Monday, October 7, 2013

Amanuensis Monday
I Bought her in Natchez

James and Amanda McDaniel
Photograph Courtesy of James Scott

Amanda McDaniel was married to James McDaniel also known as Jim Mack. James McDaniel served with the 58th Regiment, United States Colored Infantry during the Civil War. James died of brights disease 02 May 1887; Amanda applied for her widow's pension.

James H. McDaniel, Amanda's former owner, testified that the couple was married and that he performed the ceremony.

Dec 25 1889
Veto, Franklin County, MS

Deposition of James H. McDaniel in the case of Amanda Mack/McDaniel, widow of James McDaniel.

My age is 75 yrs. I am a planter and live near Veto, Miss, which is my post office. I knew "Jim Mack" a negro who belonged to my father John McDaniel. I knew him from his birth and he ran away about 1864 and I understood he enlisted in the U S Army. I also knew Amanda Mack who belonged to me. I bought her in Natchez about 1856 or 58. She had no name but Amanda, A year or so after I bought her here I performed the ceremony of marriage between her and Jim Mack. I always insisted on my slaves being married in that way; I was a Justice of the Peace at the time. They were regarded as man and wife from that time until he ran away, and I know from observation and general report that they lived together as man and wife after the war up to his death. I did not see him for a good while after the war. Whenever I saw him he looked well and hearty. He was a big stout man to all appearance. I don't know that he was sick or made any complaint. I do not know anything as to time or cause of his death. I heard of his death at the time it occurred.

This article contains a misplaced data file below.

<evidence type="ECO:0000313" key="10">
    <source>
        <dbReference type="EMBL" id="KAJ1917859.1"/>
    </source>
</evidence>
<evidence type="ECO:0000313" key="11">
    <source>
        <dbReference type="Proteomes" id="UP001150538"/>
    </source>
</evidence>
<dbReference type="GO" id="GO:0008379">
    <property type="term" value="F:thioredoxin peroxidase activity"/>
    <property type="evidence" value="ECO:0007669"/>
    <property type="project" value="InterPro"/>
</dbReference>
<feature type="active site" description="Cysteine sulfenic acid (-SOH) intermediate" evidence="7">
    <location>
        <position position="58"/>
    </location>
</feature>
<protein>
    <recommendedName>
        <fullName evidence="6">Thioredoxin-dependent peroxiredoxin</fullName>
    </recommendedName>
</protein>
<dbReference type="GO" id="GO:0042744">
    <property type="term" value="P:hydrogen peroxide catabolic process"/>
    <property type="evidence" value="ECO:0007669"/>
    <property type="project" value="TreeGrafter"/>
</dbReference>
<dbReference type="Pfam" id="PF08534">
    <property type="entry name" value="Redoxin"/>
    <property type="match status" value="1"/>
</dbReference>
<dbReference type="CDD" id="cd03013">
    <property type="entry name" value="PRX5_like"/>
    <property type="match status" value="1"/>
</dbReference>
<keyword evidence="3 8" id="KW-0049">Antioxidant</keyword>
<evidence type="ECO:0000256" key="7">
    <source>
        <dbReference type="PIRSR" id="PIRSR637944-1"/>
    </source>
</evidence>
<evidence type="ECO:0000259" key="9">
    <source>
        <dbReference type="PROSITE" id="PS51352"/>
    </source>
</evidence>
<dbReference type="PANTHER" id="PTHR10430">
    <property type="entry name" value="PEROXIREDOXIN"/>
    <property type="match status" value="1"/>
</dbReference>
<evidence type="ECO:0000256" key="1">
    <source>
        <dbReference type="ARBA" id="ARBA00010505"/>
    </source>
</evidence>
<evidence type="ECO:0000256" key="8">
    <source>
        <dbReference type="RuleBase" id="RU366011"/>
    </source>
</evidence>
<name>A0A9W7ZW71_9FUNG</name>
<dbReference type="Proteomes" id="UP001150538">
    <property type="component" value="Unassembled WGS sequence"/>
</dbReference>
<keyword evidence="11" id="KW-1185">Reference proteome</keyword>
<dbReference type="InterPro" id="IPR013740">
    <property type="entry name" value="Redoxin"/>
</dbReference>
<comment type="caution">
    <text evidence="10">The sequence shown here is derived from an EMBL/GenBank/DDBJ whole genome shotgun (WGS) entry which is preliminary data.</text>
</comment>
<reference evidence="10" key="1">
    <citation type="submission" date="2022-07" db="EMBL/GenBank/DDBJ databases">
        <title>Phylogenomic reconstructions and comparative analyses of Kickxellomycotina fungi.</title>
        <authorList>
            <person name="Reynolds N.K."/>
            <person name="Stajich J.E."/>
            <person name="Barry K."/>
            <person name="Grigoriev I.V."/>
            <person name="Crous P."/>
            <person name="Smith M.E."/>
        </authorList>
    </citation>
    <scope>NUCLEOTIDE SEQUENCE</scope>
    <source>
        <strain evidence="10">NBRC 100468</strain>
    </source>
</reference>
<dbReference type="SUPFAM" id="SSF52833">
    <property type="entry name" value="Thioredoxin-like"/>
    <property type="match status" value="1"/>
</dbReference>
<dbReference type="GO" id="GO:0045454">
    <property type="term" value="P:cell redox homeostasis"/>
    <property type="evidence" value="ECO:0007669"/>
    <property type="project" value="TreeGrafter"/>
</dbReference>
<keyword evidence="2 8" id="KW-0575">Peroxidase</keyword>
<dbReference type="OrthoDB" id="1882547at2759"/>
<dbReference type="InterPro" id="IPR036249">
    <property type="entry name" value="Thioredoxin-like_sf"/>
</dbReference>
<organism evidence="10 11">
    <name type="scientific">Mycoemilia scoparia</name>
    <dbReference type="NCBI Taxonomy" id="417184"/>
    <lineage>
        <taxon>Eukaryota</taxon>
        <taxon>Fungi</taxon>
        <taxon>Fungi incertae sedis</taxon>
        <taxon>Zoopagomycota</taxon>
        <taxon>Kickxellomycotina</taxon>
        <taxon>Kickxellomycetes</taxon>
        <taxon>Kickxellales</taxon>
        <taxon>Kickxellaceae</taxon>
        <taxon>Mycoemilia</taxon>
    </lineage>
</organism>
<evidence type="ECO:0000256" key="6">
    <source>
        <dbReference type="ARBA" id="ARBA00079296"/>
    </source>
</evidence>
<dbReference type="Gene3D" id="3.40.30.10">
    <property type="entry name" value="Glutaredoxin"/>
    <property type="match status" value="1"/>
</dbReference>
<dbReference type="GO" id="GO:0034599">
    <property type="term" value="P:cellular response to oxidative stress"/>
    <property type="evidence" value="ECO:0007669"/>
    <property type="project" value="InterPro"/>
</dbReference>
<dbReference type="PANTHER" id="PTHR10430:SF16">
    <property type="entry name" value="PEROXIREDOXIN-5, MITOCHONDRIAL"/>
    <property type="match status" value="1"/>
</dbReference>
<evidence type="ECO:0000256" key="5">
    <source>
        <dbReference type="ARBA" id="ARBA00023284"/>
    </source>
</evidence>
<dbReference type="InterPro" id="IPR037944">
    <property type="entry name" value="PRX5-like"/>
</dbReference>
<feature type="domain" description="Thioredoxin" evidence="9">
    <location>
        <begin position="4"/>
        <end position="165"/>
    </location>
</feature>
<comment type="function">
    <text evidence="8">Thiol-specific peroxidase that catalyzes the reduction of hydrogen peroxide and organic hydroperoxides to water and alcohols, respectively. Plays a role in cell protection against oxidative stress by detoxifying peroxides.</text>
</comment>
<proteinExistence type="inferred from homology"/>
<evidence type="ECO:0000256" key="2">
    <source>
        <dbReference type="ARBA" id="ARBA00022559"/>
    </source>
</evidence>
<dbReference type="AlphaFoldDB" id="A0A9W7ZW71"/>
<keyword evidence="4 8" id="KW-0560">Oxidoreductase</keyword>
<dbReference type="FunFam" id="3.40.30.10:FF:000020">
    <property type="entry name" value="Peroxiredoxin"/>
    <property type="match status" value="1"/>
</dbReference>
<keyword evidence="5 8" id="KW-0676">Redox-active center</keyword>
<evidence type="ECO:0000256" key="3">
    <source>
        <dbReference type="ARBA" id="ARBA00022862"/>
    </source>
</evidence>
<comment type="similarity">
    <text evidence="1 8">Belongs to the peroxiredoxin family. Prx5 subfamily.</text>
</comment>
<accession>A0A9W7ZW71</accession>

I made no record of the marriage of Amanda and Jim, but I well remember that I performed the ceremony and that they lived as man and wife afterward. Neither of them were ever previously married so far as I know.

I have no interest in this claim. I have heard the above statement read and it is all right.

J. H. McDaniel


  1. Although it's great to get confirmation of the plantation people came off of, it's also heart stopping to read things like "I bought her in Natchez."

  2. What an amazing testimony to have! I agree with Kristin that the words" I bought her in Natchez." is heart stopping. Wow thanks for sharing.

  3. In another affidavit or deposition he refers to Amanda as his property, his slave, more heart stopping reading.

  4. Just taking a little survey in my mind on surname naming practice, was James a mulatto? Since James H. knew James since birth on his father's plantation. I am not familiar with Mississippi majority practice of choosing their surnames.

    1. I don't think James was listed as a mulatto in the census records, not totally sure. Elizabeth arrived on the plantation before she had children and there is speculation that James might be the son of the slave owner. Many of the surnames in my family cannot be traced back to the last slave owner.